My business partner, Thomas Palmer, and I first met working at a brewery in East London back in 2013, where we were on the same brewing shift. We both had plans of starting our own breweries outside of the UK. However, after many late night discussions we realised that there was an opportunity for us to start something in London and use our American roots and experiences from around the globe to put our own stamp on the storied brewing scene here. (Todd Matteson, Co-Founder)

Q. How do you decide on what new beers to brew?

We complement our core beers with a consistent range of seasonal beers, that allow us to experiment with style and engage with new techniques. Over the last couple of years we’ve settled on a few styles that work really well for us, being a 6.2% IPA in the Mountain/No Coast style, a sub-5% DDH Pale and the popular Fruited Gose. It’s been fun to refine these over time with different hops and adjuncts. We always aim to brew styles that we enjoy ourselves and remain accessible to a wide audience. Collaborations allow us to think even further outside the box on recipe development.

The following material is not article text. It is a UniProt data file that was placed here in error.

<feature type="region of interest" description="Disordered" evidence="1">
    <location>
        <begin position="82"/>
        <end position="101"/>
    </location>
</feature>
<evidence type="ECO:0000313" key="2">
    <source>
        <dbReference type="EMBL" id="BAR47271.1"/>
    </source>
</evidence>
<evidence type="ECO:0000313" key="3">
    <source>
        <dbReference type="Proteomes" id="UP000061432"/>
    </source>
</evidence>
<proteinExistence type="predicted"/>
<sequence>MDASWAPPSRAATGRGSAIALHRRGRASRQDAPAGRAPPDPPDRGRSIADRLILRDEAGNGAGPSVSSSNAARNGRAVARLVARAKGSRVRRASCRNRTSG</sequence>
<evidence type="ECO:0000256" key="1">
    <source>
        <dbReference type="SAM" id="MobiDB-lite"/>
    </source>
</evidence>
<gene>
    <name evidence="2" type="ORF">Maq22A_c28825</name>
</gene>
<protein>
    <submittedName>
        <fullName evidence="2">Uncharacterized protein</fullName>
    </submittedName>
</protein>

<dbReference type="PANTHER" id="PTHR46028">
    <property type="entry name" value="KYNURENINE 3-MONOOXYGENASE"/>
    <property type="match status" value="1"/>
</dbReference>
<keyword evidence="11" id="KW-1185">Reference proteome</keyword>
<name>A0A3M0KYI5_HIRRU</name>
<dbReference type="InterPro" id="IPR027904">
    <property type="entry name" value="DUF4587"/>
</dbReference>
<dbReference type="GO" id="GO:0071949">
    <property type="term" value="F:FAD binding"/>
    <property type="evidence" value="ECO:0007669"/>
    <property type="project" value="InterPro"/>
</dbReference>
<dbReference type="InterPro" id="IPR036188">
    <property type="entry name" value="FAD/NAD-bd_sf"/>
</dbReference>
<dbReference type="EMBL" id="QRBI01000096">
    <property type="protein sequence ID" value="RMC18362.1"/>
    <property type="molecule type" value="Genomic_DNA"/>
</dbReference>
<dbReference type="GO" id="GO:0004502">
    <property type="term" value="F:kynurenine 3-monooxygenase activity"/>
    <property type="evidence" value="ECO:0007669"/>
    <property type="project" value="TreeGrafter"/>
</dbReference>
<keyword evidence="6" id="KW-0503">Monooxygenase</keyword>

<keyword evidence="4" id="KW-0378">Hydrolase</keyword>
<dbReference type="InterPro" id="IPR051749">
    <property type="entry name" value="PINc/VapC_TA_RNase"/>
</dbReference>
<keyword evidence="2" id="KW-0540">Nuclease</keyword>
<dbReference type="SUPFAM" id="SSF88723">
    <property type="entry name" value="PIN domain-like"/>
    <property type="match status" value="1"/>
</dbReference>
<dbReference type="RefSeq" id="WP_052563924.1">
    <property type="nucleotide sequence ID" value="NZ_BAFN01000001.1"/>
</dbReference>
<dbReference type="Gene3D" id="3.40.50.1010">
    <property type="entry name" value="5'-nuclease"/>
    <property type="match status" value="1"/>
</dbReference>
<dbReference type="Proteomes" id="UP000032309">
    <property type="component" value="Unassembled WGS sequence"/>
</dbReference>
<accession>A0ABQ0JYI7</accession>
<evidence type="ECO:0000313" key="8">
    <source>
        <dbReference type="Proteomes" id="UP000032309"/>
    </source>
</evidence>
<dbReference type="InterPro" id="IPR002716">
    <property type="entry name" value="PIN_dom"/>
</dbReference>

Collaboration with The Queer Brewing Project

Q. How important do you think collaborations are with other breweries?

So important! A perfect opportunity to share ideas, skill sets and have a lot of fun in the process. We’ve been lucky with our American roots to collaborate with some great breweries across the pond, such as J. Wakefield and 2nd Shift. Recent UK collaborations have included Marble, Gipsy Hill, Fierce and most recently at our neighbours, Belleville. We have a couple of brewery-to-brewery collaborations coming up in 2021 and we’re also planning the next beer in our Progress Series, following our brown ale collaboration with The Queer Brewing Project.

Q. What have been your biggest challenges over the last 12 months?

We had been working on a new website and web shop pre-lockdown as online sales was a key focus of ours this year. With that project not set to be completed until early summer, we were forced to pivot quickly when the first lockdown came into place and get a temporary web shop up and running. We ended up shifting all the beer in tank into cans and bottles exclusively, and online sales took off. In a way, lockdown really helped us to get a head start on realising our goal of creating a really nice online ordering experience. The consumer buying behaviour has changed for the long-term, we think, which is only good for our industry. We’re still here and confident of bigger things in 2021.